Great review of the new album from Napalm Promotions check it out for yourselves here  the text is below

 

Formed a good 20 years ago in a small town called Preston, Solitary certainly know the ropes when it comes to the process of being in a band. Racking up numerous releases and countless shows in the two decades they’ve been together. And bringing together their history is this live album, aptly titled ‘I Promise To Thrash Forever’. A collection of the bands choice cuts from their discography, not just put together in an album, but performed live in concert.

Kicking in with particularly heavy intro of ‘Spineless’, you notice immediately that the band have set them self apart from most other Thrash in their choice of tuning. The particularly chuggy, heavy riffing hinting at a setup a little lower that the E or D# tunings of most Thrash bands. The riffs throughout the track maintain this theme of keeping the heaviness flowing at a good constant rate, without really tiring themselves out, and the introduce of some harmony and lead work really helps break up the song and balance it well.

Next came the suprising addition of a cover of none other than ‘Into The Pit’ by legendary Bay-Area Thrashers Testament. The inclusion of a cover so early on was something that threw me off quite a bit. As unexpected places to put a cover go, second is only just ahead of first in that respect. But despite it feeling like a strange decision to follow up the opening track in this way, the cover is executed well, even if feeling a tad slower than the original in parts.

It was honestly not until the third track ‘Predator’ that I actually realised that the album was recorded live. And that’s some massive props to Solitary for that, because if it wasn’t for the little interludes between songs, I would of actually never of known! The music is so flawlessly performed and produced up to now, that it sounds like a studio effort by any standards. The track again returns to the bands originals, and re-introduces the bands trademark of heavy hitting riffs and drums.

After taking a quick look at the bands info at this point there’s a clear influence by the likes of heavier albums such as At The Gates ‘Slaughter Of The Soul’ and Testaments ‘The Gathering’. Something that you can’t really miss listening to the album all the way through. The band certainly wear their influences on their shoulder, and let it influence their own music in a good way. Not making for the most original sound, but a good tried and tested one instead.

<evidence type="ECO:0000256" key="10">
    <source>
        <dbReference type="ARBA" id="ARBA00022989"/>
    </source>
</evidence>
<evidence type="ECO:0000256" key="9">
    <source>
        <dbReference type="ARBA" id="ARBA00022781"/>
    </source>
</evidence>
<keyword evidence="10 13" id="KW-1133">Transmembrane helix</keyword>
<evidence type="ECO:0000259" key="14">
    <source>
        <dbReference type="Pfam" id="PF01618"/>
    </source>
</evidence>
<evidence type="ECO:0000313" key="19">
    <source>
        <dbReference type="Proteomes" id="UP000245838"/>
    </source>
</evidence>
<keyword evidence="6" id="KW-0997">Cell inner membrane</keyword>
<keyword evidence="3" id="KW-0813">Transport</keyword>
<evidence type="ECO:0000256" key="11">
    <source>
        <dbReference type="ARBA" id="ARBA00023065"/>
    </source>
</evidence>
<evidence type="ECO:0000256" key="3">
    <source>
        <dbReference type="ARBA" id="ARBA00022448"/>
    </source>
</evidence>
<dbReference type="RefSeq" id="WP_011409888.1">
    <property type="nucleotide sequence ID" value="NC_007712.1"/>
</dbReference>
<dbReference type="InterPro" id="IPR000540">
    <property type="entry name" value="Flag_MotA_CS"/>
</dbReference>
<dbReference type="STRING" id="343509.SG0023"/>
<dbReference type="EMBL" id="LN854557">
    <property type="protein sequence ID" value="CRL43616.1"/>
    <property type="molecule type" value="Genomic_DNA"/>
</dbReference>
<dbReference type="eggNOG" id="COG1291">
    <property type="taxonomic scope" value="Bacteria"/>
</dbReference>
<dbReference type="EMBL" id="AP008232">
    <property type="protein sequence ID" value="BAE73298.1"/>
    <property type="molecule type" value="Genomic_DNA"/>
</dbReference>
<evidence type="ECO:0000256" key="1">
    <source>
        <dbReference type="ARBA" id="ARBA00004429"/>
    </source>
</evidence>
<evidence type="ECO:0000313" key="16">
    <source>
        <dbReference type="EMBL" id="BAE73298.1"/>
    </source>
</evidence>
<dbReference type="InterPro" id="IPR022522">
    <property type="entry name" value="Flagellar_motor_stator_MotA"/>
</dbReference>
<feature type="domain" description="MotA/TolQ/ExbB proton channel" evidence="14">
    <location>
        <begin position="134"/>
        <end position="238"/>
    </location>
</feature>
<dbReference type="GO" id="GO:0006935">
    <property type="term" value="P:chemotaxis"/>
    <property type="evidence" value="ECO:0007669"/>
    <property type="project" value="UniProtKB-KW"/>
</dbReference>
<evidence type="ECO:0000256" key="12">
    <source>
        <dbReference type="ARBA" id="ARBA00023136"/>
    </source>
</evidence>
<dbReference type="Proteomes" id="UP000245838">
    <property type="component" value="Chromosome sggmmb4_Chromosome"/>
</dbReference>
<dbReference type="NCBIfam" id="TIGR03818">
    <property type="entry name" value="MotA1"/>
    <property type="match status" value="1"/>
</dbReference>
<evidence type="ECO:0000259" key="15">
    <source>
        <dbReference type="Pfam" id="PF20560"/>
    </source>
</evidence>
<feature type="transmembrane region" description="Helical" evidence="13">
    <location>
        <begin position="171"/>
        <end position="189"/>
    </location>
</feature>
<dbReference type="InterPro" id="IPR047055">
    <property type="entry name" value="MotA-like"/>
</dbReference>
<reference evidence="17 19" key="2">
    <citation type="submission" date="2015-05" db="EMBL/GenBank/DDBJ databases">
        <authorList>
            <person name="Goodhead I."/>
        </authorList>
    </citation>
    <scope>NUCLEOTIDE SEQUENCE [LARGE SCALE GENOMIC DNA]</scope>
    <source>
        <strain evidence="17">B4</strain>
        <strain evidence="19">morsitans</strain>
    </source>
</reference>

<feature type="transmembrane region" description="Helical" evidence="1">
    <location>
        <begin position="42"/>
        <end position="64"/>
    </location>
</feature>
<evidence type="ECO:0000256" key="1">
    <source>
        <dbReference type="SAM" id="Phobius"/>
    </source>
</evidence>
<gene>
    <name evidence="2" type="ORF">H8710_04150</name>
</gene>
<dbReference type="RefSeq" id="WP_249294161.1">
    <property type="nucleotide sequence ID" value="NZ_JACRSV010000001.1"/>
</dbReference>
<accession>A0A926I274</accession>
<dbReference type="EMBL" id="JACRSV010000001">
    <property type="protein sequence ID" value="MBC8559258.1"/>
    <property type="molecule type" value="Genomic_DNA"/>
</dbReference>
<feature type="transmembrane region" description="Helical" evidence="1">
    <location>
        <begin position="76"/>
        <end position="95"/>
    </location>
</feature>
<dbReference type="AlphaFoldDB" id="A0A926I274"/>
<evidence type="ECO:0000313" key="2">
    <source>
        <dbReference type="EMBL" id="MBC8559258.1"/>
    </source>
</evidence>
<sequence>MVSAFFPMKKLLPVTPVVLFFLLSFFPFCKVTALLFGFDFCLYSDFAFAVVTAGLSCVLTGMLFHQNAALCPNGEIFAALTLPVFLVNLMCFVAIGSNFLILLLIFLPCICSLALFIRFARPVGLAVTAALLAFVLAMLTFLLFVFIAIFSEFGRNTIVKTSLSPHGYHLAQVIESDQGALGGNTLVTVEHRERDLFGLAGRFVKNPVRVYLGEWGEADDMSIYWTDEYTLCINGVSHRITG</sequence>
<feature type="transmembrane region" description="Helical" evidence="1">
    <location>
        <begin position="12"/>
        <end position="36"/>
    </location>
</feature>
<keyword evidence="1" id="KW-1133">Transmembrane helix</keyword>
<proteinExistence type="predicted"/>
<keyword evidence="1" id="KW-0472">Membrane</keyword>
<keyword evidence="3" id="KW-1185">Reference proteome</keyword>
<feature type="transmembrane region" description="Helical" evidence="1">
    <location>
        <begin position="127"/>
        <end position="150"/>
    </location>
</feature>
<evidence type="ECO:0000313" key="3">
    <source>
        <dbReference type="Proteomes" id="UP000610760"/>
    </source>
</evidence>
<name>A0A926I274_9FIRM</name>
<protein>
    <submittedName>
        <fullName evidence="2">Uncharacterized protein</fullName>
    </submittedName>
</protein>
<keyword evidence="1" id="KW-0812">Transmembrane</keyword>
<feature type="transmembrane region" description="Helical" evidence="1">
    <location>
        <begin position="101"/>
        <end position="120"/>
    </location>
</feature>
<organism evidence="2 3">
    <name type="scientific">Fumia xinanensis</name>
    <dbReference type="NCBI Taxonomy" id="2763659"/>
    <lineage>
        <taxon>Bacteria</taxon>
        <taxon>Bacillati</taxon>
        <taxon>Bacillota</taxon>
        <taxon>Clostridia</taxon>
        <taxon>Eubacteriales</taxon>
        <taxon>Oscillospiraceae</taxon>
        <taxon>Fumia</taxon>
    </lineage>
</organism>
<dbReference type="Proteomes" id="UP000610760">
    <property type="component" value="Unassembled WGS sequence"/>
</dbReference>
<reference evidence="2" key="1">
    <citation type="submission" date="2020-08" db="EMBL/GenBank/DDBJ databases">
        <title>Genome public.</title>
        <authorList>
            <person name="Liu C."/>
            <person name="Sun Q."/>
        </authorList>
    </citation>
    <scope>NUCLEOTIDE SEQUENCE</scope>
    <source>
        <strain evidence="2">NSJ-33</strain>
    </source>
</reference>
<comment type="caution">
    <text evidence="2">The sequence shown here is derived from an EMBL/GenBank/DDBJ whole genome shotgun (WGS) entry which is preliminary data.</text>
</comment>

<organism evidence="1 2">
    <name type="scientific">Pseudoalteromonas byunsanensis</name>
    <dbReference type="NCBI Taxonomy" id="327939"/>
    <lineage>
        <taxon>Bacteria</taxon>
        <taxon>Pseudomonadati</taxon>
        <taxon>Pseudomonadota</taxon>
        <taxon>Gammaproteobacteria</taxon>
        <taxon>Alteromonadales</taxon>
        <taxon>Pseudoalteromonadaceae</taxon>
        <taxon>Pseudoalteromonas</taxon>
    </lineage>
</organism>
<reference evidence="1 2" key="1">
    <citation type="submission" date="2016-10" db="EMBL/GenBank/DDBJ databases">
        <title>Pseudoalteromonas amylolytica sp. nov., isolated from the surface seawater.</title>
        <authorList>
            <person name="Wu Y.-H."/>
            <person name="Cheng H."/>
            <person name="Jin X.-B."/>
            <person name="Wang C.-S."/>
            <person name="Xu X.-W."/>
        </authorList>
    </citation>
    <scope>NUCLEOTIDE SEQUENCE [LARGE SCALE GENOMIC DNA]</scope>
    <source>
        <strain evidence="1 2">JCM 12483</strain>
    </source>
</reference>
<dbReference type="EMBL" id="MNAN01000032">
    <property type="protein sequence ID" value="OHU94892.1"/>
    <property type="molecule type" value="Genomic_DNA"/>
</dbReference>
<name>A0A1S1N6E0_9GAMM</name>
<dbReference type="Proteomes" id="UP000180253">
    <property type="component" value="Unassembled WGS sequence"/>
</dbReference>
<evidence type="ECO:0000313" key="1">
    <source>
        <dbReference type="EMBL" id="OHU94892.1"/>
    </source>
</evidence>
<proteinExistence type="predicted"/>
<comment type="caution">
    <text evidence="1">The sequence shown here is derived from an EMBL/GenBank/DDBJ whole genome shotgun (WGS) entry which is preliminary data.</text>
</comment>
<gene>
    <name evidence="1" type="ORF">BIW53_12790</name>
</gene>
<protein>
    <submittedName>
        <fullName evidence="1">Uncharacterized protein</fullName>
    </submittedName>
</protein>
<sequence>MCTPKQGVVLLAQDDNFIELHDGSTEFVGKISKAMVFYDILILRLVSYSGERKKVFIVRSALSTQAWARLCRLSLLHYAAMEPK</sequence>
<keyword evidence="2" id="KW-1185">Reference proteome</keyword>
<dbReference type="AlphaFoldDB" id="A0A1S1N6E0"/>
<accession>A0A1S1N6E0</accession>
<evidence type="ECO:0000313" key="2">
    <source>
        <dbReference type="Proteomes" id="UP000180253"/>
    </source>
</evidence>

Continuing the album, you begin to hear more of the same in terms of songwriting style and the ever present heavy riffing. For a Thrash band, Solitary certainly have a very heavy and groove lined edge to their tracks. Certainly most prevelant in tracks like ‘The Downward Spiral’ and ‘Requiem’. My only really criticism at this point comes with the vocals on the album. They’re by no means bad, but the lack of a real range from the deep yelling on display can sometimes sound a little bit monotonous in longer vocal sections. The style very much is a trademark of Preston, also being adopted by the likes of Chris Astley of Xentrix. And it’s something that certainly fits the accent well, coming across clear and powerful. But a little more range to vary things here and there sounds like it certainly wouldn’t go a miss.

Overall, the album is a great collection of tracks spanning Solitarys twenty year history. The band certainly will have more success targeting fans of a heavier persuasion, but the album is accessible enough to all with any real interest in Metal. If I had to recommend any tracks from the album as personal favourites, I really loved the speedy edge to ‘Unidentified’ and the crushing stab of ‘Predator’.

The band currently have the album for sale on their website, just click here to be took right to it. It’s available on CD at the rather low, low price of £2.99. And even comes with a free download code for your immediate listening pleasure. Be sure to pick it up if you’re a fan of good heavy Thrash.

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